Learn English 100% free...Get 1 free lesson per week // Add a new lesson
Log in!

Click here to log in
New account
Millions of accounts created on our sites.
JOIN our free club and learn English now!

  • Home
  • Print
  • Guestbook
  • Report a bug

  • Get a free English lesson every week!
    Click here!

    - Our other sites

    Let him go/ goes

    Forum > English only || Bottom

    [POST A NEW REPLY] [Subscribe to this topic]

    Let him go/ goes
    Message from mohammad51 posted on 23-11-2017 at 15:25:43 (D | E | F)
    let him go and not goes ....why?
    We have learned this matter of grammar that Let is followed by an infinitive without to.
    Let + object pronoun+ infinitive without to
    let me go not to go
    Let her go not to go or goes
    Let him go .....not to go or goes.
    My question: go and not goes, is it like the subjunctive mode or what?
    Is a pattern like this considered as a subjunctive mode?

    Edited by lucile83 on 23-11-2017 15:37

    Re: Let him go/ goes from gerondif, posted on 23-11-2017 at 16:30:00 (D | E)
    Let is almost an auxiliary verb like can, may, must, shall, should, will, do, does, did. It is followed by the infinitive without the to:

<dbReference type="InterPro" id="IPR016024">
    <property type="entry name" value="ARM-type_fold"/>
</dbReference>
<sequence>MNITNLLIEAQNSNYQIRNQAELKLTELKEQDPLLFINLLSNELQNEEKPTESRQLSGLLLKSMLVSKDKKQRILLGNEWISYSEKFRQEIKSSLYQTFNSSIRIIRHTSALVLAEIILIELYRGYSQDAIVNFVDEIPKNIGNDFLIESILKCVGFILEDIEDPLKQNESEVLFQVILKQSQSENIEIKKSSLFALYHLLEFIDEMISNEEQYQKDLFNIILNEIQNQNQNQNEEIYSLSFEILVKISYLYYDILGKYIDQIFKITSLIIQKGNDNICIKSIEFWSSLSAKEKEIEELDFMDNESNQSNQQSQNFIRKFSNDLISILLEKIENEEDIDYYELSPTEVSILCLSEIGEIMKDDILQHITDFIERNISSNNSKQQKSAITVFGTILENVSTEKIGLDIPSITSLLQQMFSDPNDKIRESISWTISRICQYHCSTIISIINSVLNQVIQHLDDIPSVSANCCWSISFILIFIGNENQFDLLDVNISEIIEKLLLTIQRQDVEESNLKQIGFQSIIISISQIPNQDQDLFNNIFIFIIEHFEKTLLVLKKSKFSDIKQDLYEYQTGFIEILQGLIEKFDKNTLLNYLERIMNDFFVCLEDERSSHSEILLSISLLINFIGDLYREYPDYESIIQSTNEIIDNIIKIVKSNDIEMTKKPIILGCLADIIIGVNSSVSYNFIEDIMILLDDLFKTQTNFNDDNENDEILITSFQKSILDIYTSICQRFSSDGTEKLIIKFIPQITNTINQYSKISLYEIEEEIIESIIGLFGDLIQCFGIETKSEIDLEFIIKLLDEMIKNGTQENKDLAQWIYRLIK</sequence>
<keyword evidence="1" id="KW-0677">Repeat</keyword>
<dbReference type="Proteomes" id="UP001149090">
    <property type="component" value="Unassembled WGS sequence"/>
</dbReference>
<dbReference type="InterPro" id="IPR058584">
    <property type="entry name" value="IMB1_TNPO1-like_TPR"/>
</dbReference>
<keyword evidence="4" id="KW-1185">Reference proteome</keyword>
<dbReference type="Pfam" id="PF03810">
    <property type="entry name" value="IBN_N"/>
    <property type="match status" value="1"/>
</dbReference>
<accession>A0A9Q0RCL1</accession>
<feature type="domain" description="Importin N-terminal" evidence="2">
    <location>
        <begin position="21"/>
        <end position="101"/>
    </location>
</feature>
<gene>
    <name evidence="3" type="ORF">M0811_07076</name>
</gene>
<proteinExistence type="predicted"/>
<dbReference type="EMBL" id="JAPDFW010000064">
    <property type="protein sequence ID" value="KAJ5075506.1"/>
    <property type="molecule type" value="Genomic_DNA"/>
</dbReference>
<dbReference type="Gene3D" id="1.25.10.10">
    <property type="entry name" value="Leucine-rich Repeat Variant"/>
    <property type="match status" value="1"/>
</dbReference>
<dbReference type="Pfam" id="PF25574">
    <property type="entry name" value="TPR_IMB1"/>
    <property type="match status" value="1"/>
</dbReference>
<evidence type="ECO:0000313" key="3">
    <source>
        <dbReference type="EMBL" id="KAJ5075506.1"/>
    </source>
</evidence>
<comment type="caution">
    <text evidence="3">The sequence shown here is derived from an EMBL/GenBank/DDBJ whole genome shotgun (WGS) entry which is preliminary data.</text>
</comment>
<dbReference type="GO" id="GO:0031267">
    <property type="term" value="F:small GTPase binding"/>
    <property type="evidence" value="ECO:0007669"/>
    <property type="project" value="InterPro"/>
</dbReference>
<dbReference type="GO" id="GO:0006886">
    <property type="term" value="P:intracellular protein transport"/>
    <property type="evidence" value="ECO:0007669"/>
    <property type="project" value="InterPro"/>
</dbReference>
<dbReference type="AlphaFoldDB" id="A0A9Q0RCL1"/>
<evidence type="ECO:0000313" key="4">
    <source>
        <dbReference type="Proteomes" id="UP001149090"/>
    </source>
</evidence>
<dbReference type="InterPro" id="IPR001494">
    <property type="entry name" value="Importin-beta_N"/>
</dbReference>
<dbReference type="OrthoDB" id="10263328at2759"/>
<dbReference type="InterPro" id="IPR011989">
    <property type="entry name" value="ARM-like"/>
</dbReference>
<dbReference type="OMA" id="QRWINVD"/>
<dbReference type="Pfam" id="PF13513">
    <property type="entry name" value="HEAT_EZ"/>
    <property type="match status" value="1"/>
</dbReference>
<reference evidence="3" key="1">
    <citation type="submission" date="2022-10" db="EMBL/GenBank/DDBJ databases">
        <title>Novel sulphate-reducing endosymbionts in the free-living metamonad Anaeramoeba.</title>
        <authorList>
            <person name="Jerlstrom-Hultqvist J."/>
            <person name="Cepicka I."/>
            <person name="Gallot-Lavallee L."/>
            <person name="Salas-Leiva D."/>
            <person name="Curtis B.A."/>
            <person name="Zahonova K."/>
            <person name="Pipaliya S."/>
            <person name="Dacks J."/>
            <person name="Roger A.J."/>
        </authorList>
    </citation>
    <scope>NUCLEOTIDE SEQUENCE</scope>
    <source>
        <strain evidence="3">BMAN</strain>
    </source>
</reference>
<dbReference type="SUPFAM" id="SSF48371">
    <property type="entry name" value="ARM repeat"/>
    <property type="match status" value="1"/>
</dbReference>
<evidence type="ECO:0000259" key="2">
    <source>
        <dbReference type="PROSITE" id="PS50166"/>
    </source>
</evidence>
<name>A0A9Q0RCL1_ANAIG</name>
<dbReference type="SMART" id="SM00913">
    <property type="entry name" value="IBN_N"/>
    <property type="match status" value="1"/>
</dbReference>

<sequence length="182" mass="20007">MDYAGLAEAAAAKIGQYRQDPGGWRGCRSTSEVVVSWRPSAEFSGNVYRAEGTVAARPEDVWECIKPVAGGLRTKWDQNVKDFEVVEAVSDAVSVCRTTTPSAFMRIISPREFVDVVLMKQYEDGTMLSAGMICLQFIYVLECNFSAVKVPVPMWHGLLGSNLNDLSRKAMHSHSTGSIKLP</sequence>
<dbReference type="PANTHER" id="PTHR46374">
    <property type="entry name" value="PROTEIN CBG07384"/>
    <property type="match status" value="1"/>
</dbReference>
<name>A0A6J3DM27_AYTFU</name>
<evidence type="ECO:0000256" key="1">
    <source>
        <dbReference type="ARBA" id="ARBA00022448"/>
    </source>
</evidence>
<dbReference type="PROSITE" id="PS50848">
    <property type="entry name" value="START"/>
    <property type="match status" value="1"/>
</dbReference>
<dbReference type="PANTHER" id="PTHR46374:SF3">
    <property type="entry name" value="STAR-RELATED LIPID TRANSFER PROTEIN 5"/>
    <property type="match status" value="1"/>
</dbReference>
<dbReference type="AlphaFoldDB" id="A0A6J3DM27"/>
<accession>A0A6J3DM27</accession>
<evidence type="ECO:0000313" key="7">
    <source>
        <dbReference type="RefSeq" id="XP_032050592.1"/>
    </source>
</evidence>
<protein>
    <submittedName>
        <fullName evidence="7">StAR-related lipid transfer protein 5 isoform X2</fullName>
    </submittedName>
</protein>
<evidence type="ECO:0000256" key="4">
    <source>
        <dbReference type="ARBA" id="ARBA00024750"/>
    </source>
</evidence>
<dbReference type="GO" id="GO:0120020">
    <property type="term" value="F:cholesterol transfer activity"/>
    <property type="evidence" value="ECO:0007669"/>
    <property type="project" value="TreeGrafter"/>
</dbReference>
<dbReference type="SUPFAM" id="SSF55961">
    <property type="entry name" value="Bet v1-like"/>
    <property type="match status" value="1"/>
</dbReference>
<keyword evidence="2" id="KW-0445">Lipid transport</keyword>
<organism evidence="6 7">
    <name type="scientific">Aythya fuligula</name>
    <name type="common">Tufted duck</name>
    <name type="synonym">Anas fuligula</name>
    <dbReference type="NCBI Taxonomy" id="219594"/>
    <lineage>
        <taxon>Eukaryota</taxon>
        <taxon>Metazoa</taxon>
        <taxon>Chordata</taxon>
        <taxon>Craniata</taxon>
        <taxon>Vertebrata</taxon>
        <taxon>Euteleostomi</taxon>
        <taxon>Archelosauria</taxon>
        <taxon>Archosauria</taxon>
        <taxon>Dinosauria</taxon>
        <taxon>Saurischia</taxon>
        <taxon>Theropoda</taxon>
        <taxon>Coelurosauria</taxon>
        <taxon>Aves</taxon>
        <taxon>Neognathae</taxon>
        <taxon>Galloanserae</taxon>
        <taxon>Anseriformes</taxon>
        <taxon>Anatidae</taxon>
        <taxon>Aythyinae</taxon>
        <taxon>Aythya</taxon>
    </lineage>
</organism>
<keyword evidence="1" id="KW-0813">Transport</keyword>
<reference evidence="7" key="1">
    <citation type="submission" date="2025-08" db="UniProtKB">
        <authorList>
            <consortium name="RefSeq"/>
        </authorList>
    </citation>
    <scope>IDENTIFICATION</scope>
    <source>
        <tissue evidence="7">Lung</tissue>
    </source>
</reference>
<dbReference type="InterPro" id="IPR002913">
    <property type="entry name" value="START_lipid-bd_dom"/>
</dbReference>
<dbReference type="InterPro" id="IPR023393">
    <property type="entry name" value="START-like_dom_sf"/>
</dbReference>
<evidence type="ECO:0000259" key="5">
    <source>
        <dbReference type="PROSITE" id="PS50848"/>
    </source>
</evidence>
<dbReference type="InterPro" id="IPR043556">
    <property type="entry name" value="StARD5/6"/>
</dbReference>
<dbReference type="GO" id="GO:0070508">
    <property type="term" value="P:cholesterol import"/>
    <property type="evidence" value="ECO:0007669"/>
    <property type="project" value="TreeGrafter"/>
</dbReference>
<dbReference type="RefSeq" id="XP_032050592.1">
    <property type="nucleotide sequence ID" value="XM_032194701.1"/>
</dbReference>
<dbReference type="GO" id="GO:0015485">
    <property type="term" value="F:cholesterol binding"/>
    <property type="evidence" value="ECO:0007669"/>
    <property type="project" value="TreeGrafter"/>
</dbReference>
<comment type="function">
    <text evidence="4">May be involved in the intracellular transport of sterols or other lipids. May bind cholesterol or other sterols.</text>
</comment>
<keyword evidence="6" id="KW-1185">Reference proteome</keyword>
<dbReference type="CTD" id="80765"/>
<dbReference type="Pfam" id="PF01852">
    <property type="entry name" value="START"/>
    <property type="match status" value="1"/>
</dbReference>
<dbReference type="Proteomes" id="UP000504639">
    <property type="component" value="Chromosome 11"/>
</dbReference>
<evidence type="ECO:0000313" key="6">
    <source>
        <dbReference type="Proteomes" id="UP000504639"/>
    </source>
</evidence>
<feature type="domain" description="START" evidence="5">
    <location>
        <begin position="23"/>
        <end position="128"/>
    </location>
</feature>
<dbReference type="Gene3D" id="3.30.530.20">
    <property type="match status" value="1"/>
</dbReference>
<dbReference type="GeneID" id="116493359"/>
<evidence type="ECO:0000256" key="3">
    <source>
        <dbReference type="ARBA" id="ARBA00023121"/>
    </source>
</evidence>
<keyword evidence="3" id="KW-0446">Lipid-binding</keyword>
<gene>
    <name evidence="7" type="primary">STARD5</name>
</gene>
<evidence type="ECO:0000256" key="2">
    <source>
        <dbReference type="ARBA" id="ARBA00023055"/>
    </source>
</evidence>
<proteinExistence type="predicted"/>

It is used either for the imperative:
    Come ! don't come !
    Let's go ! Let's not go !
    Let him be hanged !
    Let them be expelled !

    Or it is used when you allow somebody to do something or ask permission to do something:
    Let me play, will you ?
    Don't let him play with your bike.
    I didn't let him touch your computer.
    I let her play with us last night.

    I said "almost an auxiliary verb" because it is conjugated like a regular verb (s in the present tense, do, does , did, will, would, should, etc... as auxiliaries)
    He usually lets me use his car.
    I wouldn't let you play with this loaded gun.
    He has never let me see his wife.

    The verb dare is a little like this:
    It can be either regular:
    He dares to come here after what he said about you.
    He dared to come. He didn't dare to come.

    Or defective:
    How dare you say this ?
    I daren't come ! He daren't come. (But only in the present tense, and the present form is sometimes used as a past tense with a past tense, as there is no past form for "daren't" or "dare" as a defective verb : He said he daren't come )

    Or a mixture of the two:
    He didn't dare come.

    Re: Let him go/ goes from mohammad51, posted on 24-11-2017 at 07:53:52 (D | E)
    Good point you referred to gerondif,

    We can say it is a score of great success on language. This point indeed, was absent to my mind.
    Yes " let" acts as auxiliary even it is never mentioned by grammarians.
    I read at least 200 grammar books written by different authors across the world , none of them referred to this point.
    This can be considered to you gerondif.
    Good luck

    Re: Let him go/ goes from gerondif, posted on 24-11-2017 at 14:49:08 (D | E)
    I think I had learnt it in "Grammaire anglaise de l'Útudiant", by Berland DelÚpine(Ophrys) in the 1970's, the grammar-book that was advised to sit for our C.A.P.E.S, our teachers' competitive exam, and it was no secret or obscure point.

    [POST A NEW REPLY] [Subscribe to this topic]

    Forum > English only